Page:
Armenians were recorded in Serbia in 1218 when Saint Sava invited constructors to build a Serbian Orthodox monastery after he had been to Armenia and seen the Armenian architecture there. The Armenians were to build Vitovnica Monastery, which has preserved a bilingual sacral text in Serbian and Armenian dating to the building.
Armenians were a small part of the Ottoman Turkish army when they invaded Serbia prior to the Battle of Kosovo in 1389. However, upon hearing that they would attack a Christian people, they fled the Ottomans to the other side to fight alongside the Serbs. After the battle, the surviving Armenians settled in the hills of Sokobanja where they built Jermenčić Monastery.
Remains of an Armenian graveyard lie in Kalemegdan fortress, which was last used in the 17th century after the Ottomans destroyed it. Only a few tombs are left in good condition. In 1810, the Turks destroyed the Celije Monastery, and the Serbs rebuilt it in 1811 with the help of wealthy Armenians. One of the benefactors had his idea of an Armenian style dome included in the work, so the monastery today can be considered an outcome of Byzantine/Serbian-Armenian architecture.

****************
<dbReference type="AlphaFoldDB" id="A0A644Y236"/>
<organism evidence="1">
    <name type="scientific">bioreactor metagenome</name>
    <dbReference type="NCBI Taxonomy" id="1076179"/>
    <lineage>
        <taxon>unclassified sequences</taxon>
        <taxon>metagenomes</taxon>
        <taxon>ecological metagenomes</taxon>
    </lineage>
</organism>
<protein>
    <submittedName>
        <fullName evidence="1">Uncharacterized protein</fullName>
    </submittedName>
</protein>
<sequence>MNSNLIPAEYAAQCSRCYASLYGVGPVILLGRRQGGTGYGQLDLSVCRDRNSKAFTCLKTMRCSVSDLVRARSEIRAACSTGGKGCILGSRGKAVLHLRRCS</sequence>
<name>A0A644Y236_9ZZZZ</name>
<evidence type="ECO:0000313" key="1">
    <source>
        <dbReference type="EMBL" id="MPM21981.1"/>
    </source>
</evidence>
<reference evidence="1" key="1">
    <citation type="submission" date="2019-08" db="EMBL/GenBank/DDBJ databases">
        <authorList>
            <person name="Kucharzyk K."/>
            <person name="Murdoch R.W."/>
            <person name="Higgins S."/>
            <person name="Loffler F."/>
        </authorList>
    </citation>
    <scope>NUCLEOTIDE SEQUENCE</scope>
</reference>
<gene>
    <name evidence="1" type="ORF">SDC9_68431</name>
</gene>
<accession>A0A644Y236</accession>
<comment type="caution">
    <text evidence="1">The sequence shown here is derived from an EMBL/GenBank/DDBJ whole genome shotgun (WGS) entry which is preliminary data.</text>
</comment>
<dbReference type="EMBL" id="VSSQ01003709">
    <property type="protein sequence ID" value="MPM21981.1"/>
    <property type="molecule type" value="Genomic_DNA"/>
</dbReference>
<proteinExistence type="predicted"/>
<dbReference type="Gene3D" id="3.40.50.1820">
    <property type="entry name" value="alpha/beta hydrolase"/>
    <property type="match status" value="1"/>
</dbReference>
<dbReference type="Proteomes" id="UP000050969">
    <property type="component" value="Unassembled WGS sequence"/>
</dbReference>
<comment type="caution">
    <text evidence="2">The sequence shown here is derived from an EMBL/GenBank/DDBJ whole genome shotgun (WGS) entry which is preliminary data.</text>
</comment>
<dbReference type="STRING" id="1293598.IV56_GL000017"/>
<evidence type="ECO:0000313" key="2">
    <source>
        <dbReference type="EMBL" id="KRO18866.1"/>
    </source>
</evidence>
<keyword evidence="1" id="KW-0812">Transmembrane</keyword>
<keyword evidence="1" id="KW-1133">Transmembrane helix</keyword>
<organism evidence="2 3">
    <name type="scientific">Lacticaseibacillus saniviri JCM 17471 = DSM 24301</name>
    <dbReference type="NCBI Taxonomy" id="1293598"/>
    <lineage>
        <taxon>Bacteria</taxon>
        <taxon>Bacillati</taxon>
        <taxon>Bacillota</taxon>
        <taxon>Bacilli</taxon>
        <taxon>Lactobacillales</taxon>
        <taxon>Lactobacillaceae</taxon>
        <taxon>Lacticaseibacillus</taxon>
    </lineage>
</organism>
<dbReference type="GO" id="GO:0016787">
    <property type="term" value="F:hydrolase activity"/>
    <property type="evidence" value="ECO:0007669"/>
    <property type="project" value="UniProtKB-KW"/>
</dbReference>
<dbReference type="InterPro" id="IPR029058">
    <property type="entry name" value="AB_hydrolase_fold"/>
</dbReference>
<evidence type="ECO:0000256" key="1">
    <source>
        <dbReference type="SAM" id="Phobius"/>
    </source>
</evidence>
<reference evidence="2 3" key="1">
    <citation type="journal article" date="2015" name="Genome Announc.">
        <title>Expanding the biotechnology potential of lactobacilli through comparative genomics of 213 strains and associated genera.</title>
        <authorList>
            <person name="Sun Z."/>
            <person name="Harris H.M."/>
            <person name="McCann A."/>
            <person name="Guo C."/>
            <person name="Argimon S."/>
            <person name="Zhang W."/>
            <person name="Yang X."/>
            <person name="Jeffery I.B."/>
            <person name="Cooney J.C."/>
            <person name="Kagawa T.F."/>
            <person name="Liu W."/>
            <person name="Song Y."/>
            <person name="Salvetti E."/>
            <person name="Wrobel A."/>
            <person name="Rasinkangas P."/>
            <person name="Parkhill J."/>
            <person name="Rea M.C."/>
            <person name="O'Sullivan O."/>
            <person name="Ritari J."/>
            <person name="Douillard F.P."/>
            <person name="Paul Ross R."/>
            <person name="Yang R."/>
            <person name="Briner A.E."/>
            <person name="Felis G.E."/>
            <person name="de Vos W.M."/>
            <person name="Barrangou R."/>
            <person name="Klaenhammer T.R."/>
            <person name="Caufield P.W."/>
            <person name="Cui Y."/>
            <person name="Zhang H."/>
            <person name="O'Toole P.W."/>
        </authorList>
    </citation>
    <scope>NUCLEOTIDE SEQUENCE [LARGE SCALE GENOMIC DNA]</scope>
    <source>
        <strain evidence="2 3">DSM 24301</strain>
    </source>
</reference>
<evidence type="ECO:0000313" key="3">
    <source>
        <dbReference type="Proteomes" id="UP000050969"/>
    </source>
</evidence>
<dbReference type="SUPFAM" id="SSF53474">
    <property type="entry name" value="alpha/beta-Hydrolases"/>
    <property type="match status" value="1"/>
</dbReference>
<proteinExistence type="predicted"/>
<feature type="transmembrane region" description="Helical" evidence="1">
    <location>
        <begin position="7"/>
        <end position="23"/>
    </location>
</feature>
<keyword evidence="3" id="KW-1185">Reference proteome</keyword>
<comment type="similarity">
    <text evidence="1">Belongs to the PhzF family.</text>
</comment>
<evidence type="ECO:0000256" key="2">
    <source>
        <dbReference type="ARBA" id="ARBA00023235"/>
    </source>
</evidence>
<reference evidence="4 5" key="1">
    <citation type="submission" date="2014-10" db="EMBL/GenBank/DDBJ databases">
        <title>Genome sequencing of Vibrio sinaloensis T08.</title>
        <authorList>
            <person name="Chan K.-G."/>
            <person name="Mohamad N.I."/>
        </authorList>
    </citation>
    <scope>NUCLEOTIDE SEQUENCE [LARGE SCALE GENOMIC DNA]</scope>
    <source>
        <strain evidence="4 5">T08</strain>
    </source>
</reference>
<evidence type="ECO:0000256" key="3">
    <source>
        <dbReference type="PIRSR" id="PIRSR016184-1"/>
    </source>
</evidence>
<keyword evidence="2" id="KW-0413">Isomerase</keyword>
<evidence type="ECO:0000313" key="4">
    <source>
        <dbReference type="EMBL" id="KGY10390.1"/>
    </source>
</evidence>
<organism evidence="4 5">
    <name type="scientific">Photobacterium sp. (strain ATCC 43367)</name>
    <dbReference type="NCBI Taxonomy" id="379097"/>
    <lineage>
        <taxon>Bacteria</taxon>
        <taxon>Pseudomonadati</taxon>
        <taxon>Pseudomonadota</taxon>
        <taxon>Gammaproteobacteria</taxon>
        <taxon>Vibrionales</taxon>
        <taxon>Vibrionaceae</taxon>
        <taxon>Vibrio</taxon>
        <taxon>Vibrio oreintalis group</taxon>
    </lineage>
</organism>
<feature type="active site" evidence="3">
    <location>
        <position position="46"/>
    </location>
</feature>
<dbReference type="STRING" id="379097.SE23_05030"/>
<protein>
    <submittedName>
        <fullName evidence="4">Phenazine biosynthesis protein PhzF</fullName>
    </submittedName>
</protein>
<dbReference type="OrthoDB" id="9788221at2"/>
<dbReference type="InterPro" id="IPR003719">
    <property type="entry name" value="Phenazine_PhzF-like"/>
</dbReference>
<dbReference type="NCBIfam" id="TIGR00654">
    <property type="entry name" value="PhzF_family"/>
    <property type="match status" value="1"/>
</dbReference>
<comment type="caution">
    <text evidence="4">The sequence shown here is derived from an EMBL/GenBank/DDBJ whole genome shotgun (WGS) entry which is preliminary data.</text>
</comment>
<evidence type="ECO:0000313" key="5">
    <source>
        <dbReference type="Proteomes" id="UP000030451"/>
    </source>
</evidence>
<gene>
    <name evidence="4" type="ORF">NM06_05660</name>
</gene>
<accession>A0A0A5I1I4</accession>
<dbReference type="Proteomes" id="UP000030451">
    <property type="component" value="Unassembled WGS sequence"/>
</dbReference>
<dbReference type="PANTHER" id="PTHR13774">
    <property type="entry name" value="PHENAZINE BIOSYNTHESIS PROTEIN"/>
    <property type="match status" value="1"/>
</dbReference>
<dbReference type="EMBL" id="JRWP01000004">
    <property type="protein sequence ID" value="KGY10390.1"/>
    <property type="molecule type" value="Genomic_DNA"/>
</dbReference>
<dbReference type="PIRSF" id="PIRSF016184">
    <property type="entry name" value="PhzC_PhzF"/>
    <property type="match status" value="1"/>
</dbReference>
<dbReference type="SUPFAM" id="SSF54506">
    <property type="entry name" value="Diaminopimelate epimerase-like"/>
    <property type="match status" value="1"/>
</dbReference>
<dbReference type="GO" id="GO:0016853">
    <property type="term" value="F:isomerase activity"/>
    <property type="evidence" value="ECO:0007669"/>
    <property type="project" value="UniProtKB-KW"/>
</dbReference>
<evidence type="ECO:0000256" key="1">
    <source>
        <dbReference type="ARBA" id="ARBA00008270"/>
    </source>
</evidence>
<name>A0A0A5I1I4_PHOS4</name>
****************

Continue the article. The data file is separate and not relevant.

In the 1880s, merchants from the Gamakh region in Armenia settled in Valjevo (Tehlirians). Among the Tehlirians was Soghomon Tehlirian‘s father. During the Second World War, many Armenians moved to North America and France.
In the past, there used to be an Armenian Catholic church in Novi Sad (built in 1746, razed in 1963).
Some 500 female Serbian descendants of Armenians married Serbs in the 1990s.
Monument of Armenian family Černazi in Novi Sad
Armenia and Serbia established diplomatic relations in 1992. Armenia is represented in Serbia through its embassy in Athens, Greece. Serbia is also represented in Armenia through its embassy in Athens. The “Armenka” association of ethnic Armenians in Serbia which holds community affairs is led by Gohar Harutyunyan-Sekulic.
On 28 July 2009, Boris Tadic arrived in Armenia, becoming the first Serbian head of state to visit Armenia. The presidents wished to improve the spiritual, cultural and economic relations of the two countries stressing that the centuries-long friendship between the peoples was a good basis for boosting their bilateral relations. Armenia has not recognized the unilateral declaration of independence of Kosovo.
Armenian president, Armen Sarkissian, visited Serbia in October 2019 to discuss ways in which the two countries can increase ties.